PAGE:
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A Computable General Equilibrium Analysis of a Property Tax Limitation Initiative in Idaho

  • Roxana Julia-Wise
  • Stephen C. Cooke
  • RDavid Holland
Registered author(s):

    Idaho voters rejected a property tax limitation initiative in 1996. Before the election, proponents claimed the decrease in revenues would be offset from the increase in economic activity. We developed a computable general equilibrium model based on tradable and non-tradable sectors to hypothesize the impact on Idaho’s public finances, household income, and economic growth, with and without the initiative’s tax policy. The model predicts that each $3 reduction in property tax revenues would result in an overall $2 loss in state and local revenues. The benefits are predicted to be $35 per low-income household and $738 per high-income household. The federal government would receive 1% additional revenues from Idaho.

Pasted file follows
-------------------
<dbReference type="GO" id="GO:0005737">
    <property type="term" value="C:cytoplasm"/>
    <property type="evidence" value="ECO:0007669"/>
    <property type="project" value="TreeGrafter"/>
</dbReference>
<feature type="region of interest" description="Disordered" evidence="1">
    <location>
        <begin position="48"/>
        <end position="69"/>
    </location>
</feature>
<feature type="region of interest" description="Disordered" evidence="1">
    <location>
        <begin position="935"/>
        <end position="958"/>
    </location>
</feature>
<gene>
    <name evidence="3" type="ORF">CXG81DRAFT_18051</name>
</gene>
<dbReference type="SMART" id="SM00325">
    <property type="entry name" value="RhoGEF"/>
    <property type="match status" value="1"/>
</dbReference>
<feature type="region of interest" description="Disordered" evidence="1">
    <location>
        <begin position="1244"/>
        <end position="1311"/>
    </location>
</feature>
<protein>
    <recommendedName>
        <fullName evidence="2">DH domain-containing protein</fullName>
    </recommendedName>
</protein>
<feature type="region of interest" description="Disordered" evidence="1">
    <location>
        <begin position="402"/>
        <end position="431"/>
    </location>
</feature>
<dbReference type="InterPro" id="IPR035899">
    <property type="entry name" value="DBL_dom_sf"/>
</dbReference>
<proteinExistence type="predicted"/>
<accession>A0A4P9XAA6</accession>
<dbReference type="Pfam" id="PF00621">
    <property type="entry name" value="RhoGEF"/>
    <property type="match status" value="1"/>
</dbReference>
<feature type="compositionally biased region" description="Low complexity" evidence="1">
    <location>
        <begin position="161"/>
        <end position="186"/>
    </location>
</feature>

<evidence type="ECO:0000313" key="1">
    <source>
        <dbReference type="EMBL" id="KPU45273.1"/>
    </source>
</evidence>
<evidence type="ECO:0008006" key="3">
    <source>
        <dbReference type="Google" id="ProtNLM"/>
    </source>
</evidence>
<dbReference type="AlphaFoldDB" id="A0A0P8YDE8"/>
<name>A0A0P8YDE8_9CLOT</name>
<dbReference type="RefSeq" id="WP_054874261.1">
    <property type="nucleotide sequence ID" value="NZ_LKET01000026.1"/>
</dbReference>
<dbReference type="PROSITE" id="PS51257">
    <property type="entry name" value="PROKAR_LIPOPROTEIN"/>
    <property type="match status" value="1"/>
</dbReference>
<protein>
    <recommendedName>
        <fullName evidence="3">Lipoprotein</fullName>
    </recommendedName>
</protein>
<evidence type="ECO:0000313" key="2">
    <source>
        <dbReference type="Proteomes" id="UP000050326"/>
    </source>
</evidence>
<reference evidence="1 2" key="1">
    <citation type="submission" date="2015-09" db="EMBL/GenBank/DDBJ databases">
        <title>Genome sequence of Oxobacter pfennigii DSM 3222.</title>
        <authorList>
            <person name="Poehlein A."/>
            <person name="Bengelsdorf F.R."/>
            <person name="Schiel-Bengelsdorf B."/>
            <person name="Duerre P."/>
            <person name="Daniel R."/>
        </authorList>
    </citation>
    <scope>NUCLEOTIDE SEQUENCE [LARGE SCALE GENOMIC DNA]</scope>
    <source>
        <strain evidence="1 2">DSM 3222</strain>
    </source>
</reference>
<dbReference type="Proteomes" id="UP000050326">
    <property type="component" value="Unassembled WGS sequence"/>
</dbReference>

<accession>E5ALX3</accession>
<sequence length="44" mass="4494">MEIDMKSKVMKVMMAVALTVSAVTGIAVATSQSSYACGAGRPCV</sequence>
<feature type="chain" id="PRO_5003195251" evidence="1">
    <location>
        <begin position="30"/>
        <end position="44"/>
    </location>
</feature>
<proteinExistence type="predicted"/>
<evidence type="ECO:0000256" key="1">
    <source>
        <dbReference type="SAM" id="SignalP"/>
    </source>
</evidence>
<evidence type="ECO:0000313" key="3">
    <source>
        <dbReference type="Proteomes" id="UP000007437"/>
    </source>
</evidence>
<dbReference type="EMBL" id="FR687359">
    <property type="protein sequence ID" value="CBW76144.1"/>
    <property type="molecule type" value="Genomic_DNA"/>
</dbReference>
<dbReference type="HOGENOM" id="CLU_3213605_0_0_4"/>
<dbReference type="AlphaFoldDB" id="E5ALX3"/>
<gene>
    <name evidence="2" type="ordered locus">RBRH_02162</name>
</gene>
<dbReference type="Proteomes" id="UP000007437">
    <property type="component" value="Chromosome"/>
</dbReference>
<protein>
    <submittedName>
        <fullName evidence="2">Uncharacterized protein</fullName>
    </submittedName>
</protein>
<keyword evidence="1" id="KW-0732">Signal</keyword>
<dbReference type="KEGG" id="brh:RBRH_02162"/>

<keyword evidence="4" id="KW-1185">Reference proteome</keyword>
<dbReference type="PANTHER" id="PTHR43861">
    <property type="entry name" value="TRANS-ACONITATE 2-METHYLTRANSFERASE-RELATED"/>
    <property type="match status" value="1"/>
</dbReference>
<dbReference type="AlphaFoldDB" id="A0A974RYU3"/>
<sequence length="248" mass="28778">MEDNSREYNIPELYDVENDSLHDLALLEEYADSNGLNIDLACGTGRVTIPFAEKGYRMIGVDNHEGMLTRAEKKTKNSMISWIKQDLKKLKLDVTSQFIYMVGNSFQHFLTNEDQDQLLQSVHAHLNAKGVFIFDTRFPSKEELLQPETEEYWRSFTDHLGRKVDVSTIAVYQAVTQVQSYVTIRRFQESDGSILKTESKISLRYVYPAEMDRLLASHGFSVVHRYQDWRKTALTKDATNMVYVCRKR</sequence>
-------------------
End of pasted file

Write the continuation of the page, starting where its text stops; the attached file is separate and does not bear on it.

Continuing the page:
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    File URL: http://le.uwpress.org/cgi/reprint/78/2/207
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    Article provided by University of Wisconsin Press in its journal Land Economics.

    Volume (Year): 78 (2002)
    Issue (Month): 2 ()
    Pages: 207-227

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    Handle: RePEc:uwp:landec:v:78:y:2002:i:2:p:207-227
    Contact details of provider: Web page: http://le.uwpress.org/

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    1. Peter M. Mieszkowski, 1967. "On the Theory of Tax Incidence," Journal of Political Economy, University of Chicago Press, vol. 75, pages 250.
    2. McLure, Charles E, Jr, 1974. "A Diagrammatic Exposition of the Harberger Model with One Immobile Factor," Journal of Political Economy, University of Chicago Press, vol. 82(1), pages 56-82, Jan.-Feb..
    3. Charles L. Ballard & Don Fullerton & John B. Shoven & John Whalley, 1985. "A General Equilibrium Model for Tax Policy Evaluation," NBER Books, National Bureau of Economic Research, Inc, number ball85-1.
    4. Charles L. Ballard & Don Fullerton & John B. Shoven & John Whalley, 1985. "Introduction to "A General Equilibrium Model for Tax Policy Evaluation"," NBER Chapters, in: A General Equilibrium Model for Tax Policy Evaluation, pages 1-5 National Bureau of Economic Research, Inc.
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